Dallas Cowboys (8-8, 369 PF): Under most circumstances we'd be on board with Tony Romo, but everything on this offense seems to be crumbling around him. Jason Witten has a spleen injury (push him out of the Top 10 at tight end), Miles Austin's hamstrings are barking, and Dez Bryant has been a high-maintenance act his entire career. The Dallas offensive line also looks like a hot mess, which limits the buzz for second-year back DeMarco Murray. The Pokes have finally moved on from Felix Jones; he's a secondary piece at most, and isn't even guaranteed to make the team. The Cowboys fantasy defense has some sleeper value, given the presence of sack-master DeMarco Ware.

Washington Redskins (5-11, 288 PF): Ah, the poor Redskins. Even when they do something right, it turns into a rocky road. Rookie quarterback Robert Griffin certainly appears ready to play right away, though Kirk Cousins is also showing a strong camp and has his supporters as well. The money invested in Griffin will secure him the gig, and it's the right choice; don't look for a Cam Newton breakout, but he can be a Top 12-15 fantasy QB right away. The receiving group is surprisingly deep, with Pierre Garcon coming over to team with experienced Santana Moss and intriguing Leonard Hankerson. Tight end Fred Davis is an intermediate threat as well. But forget the backfield, where Mike Shanahan can't be trusted (and several options loom). Roy Helu still looks like the best talent of the lot, but the club seems taken by Evan Royster right now, and Alfred Morris and Tim Hightower complicate the situation.

Wake-up Call: Miggy gets the boot; Rodon's rocky debut; More bad news for Cubs?

miguel_montero_cubbies.jpg
AP

Wake-up Call: Miggy gets the boot; Rodon's rocky debut; More bad news for Cubs?

Where it all went wrong for Cubs and Miguel Montero

White Sox willing to overlook 'rough' patches as healthy Carlos Rodon returns

Kris Bryant’s sprained ankle is more bad news for Cubs: ‘You can’t cry about it’

Can Leonard Floyd break out in 2017? The Bears like the early signs

Blackhawks Talk Podcast: What's next for Blackhawks as free agency looms?

Preview: Cubs wrap up series with Nationals today on CSN

Preview: White Sox host Yankees tonight on CSN

Bulls Talk Podcast: An NBA gone wild and Zach LaVine sit down interview

How Rick Renteria has tried to help White Sox players combat travel fatigue

What pushed Theo Epstein over the edge in making Miguel Montero decision: ‘It screamed out’

 

White Sox willing to overlook 'rough' patches as healthy Carlos Rodon returns

White Sox willing to overlook 'rough' patches as healthy Carlos Rodon returns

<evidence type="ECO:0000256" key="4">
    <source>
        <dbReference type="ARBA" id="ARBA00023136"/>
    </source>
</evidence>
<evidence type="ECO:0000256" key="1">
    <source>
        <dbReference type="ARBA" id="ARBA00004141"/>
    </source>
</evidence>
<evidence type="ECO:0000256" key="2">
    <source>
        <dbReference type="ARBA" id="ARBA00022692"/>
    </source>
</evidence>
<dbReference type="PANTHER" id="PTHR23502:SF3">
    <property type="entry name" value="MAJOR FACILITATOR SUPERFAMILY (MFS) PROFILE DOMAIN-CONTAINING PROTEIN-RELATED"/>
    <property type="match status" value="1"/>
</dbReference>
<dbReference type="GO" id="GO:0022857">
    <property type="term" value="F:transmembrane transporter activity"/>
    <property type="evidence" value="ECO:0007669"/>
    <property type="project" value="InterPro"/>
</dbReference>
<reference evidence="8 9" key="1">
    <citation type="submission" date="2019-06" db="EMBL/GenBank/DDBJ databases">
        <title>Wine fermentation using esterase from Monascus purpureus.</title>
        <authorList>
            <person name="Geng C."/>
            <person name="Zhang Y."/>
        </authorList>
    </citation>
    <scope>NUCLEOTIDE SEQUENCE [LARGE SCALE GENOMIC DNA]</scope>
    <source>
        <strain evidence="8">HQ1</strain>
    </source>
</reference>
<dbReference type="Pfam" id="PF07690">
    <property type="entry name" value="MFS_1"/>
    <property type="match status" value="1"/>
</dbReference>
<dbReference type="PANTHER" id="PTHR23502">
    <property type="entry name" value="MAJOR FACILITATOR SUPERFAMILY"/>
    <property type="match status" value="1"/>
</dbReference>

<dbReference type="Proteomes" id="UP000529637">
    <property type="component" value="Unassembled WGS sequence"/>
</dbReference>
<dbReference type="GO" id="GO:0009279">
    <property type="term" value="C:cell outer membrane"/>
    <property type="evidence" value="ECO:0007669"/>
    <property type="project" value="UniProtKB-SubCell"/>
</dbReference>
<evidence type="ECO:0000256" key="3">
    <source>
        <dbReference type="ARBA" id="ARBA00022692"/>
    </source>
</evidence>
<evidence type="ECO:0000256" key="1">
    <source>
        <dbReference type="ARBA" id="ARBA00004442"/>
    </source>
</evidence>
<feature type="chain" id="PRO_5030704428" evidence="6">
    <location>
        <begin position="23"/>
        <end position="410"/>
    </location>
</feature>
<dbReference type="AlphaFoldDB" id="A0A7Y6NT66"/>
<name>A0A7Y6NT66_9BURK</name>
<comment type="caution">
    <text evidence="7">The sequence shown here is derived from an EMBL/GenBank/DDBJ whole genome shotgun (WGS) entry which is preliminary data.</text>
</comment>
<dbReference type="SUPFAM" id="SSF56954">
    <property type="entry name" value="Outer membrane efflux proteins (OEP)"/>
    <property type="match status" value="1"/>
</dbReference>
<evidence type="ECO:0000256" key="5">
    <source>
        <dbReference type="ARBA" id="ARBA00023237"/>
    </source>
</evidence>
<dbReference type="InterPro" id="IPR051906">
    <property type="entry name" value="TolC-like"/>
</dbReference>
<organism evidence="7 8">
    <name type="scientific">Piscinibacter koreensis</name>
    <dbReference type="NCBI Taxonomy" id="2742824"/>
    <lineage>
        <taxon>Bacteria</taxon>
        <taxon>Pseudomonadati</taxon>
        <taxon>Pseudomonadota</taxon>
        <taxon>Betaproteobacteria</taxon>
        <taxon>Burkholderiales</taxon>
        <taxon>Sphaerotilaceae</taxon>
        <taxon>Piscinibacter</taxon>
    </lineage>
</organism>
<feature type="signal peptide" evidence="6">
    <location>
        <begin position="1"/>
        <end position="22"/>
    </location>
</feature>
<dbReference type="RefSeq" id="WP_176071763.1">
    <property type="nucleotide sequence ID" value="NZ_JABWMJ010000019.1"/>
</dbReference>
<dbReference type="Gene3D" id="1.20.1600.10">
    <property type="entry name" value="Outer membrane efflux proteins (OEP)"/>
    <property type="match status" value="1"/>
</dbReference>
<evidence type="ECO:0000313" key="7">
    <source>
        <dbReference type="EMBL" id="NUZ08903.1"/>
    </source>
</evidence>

The two fastballs that soared to the backstop on Wednesday night should give you a strong indication that Carlos Rodon was far from perfect.

But in making his first start of the 2017 season, the White Sox pitcher also offered his team plenty of signals that his health isn’t going to be an issue.

Rodon returned to the mound for the first time since last September and brought the goods that made him one of baseball’s top pitching prospects several years ago. Given he’d missed three months with bursitis in the left shoulder and the potential value he offers to a franchise only half a season into its first rebuild in 20 years, that was plenty for the White Sox to overlook the rust Rodon showed in a 12-3 White Sox loss to the New York Yankees at Guaranteed Rate Field.

“He started a little rough early obviously, got some high pitch counts,” manager Rick Renteria said. “And then he kind of settled down.

“Having him back in the rotation and getting him back out there on the big league field, coming out of there feeling good, healthy. I'm sure he will continue to get better as he continues to get out there and move forward.”

Renteria said he wasn’t surprised that Rodon struggled with his command as much as he did against the Yankees. The issues the pitcher displayed in uncorking a pair of wild pitches, walking six batters and throwing strikes on only 41 of 94 pitches were also present during Rodon’s four rehab starts in the minors.

But as long as the stuff was there, the White Sox would be OK with any issues that accompanied the performance. Rodon began to alleviate those concerns immediately when he earned a called strike on the game’s first pitch with a 93-mph fastball to Brett Gardner. Featuring a four-seamer with an absurd amount of movement and a nasty slider he struggled to control, Rodon checked all the boxes the White Sox hoped for from a pitcher they believe will be a frontline starter for years to come. Rodon also was pleased by how he felt before, during and after the contest.

“I was pretty excited,” Rodon said. “I was going a little fast in the first. But it was good to be out there. Next time out, it’ll hopefully be a little better. Arm feels good, body feels good, all you can ask for.”

Well, it’s not ALL you can ask for, but it’s pretty damn good out of the gate given how slow Rodon’s return took. His four-seam fastball averaged 94.9 mph according to BrooksBaseball.Net and touched 97 mph. His two-seamer averaged 94.4 mph and touched 95. And his slider, though he couldn’t control it, nor locate it for a strike, averaged 86 mph.

“You could see (Omar Narvaez) going over to try to catch some balls that were having tremendous run,” Renteria said. “That's (Rodon). He's got some tremendous life, he's just trying to harness it the best that he can and being able to execute where he wants to get as many strikes as possible.”

[VIVID SEATS: Get your White Sox tickets here]

The strikes were about the only thing Rodon didn’t bring with him. He walked Gardner to start the game and issued two more free passes after a Tim Anderson error allowed a run to score and extended the first inning. Rodon threw 37 pitches in the first, only 15 for strikes.

He also reached a full count to each of the batters he faced in the second inning. Rodon walked two more with two outs in the third inning after he’d retired six batters in a row.

And there were those pesky first-inning wild pitches that resembled something out of ‘Bull Durham.’

But all in all, Rodon and the White Sox ultimately saw enough in the first outing to be pleased.

“Great stuff, great life, but the goal is to put it in the zone and let them swing it to get guys out early,” Rodon said. “That’s not what happened. I’ll get back to that.”

“It’s a tough loss, but it’s better to be with the guys out on the field grinding than sitting on the couch and watching, for sure.”